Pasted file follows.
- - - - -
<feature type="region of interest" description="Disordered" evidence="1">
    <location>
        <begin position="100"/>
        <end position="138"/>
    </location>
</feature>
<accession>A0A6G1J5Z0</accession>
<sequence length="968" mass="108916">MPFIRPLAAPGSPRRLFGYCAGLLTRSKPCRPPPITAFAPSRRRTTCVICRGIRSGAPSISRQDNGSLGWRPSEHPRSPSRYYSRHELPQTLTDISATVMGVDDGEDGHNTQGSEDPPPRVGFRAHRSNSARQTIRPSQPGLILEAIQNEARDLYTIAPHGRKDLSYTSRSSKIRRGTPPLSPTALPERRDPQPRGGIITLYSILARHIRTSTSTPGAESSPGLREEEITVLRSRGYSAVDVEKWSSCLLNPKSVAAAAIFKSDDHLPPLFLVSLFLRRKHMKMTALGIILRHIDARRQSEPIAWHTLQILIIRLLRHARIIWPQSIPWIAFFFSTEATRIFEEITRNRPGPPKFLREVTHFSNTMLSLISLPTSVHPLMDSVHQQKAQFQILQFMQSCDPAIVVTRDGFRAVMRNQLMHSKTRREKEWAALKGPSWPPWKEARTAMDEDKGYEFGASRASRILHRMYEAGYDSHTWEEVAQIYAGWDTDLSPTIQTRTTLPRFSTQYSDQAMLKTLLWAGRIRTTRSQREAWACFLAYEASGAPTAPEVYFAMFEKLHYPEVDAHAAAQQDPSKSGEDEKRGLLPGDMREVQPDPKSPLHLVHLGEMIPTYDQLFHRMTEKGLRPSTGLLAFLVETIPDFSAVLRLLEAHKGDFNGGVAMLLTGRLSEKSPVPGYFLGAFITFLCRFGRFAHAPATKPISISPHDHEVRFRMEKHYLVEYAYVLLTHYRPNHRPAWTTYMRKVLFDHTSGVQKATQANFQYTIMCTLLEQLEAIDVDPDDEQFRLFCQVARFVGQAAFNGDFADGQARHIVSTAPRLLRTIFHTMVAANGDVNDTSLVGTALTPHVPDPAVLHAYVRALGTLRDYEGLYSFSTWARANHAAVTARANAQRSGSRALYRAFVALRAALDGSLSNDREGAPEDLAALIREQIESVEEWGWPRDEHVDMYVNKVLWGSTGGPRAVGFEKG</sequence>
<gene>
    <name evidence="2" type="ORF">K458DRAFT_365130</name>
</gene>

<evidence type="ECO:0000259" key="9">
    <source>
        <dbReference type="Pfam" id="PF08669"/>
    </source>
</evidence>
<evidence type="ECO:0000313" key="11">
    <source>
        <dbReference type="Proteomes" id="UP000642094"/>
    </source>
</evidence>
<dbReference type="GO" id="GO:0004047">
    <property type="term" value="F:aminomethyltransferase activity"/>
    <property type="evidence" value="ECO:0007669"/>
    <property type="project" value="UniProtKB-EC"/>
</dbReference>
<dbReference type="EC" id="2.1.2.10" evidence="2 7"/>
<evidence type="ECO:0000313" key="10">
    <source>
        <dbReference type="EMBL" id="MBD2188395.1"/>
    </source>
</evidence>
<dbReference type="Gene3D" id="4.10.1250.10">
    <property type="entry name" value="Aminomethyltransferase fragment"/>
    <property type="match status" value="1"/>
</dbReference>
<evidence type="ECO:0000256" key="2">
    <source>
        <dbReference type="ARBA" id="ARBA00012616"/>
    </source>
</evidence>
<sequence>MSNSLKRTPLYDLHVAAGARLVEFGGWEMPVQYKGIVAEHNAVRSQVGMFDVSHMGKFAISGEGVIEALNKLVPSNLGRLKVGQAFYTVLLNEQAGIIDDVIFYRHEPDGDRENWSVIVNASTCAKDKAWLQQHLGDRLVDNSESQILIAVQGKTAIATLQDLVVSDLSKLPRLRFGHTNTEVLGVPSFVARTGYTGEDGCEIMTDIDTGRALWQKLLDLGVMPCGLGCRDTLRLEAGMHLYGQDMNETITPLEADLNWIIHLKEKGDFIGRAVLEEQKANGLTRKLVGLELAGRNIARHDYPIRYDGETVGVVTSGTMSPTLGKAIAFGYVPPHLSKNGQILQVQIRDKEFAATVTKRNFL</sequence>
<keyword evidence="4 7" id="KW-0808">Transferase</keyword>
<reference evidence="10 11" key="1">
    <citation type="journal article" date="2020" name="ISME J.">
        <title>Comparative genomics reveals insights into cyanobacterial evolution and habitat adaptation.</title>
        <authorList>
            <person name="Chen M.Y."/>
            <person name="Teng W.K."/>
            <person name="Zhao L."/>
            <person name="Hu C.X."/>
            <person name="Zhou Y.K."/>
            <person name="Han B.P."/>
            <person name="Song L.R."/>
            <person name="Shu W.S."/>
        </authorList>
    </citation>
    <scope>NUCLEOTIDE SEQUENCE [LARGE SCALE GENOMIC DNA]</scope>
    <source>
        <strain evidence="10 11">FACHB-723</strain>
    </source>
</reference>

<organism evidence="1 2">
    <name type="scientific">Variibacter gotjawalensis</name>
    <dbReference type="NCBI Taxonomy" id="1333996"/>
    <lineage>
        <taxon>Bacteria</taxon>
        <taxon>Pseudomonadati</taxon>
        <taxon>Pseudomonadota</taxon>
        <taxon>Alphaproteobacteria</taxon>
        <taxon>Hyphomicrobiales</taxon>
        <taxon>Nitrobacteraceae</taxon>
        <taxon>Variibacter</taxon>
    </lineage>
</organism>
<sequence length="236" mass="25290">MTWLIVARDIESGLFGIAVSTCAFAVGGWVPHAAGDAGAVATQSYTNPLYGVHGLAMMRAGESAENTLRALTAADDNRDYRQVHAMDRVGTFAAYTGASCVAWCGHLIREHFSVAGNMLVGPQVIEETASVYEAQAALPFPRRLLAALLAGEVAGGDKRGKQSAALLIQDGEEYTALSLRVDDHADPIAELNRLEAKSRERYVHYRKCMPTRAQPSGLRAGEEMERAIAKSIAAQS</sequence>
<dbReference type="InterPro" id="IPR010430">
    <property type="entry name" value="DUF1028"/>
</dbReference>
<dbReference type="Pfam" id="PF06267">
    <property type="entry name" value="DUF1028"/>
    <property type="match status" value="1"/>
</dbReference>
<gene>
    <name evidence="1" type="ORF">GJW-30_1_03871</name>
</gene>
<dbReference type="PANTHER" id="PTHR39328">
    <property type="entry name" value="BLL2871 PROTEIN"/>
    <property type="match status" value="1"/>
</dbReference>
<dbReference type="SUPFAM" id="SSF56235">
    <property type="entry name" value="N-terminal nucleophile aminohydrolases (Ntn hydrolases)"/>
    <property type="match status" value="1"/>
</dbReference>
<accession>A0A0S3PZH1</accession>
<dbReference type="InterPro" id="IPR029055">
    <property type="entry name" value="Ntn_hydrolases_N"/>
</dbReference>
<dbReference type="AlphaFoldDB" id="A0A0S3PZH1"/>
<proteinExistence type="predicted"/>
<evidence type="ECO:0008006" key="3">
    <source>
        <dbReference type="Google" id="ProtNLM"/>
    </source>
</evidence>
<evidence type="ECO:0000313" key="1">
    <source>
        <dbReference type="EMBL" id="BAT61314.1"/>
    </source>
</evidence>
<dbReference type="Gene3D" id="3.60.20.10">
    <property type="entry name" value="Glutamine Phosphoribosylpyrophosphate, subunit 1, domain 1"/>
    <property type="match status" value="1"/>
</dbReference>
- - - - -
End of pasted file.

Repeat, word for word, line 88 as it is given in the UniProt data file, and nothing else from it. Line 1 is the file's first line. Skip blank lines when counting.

    <property type="entry name" value="BLL2871 PROTEIN"/>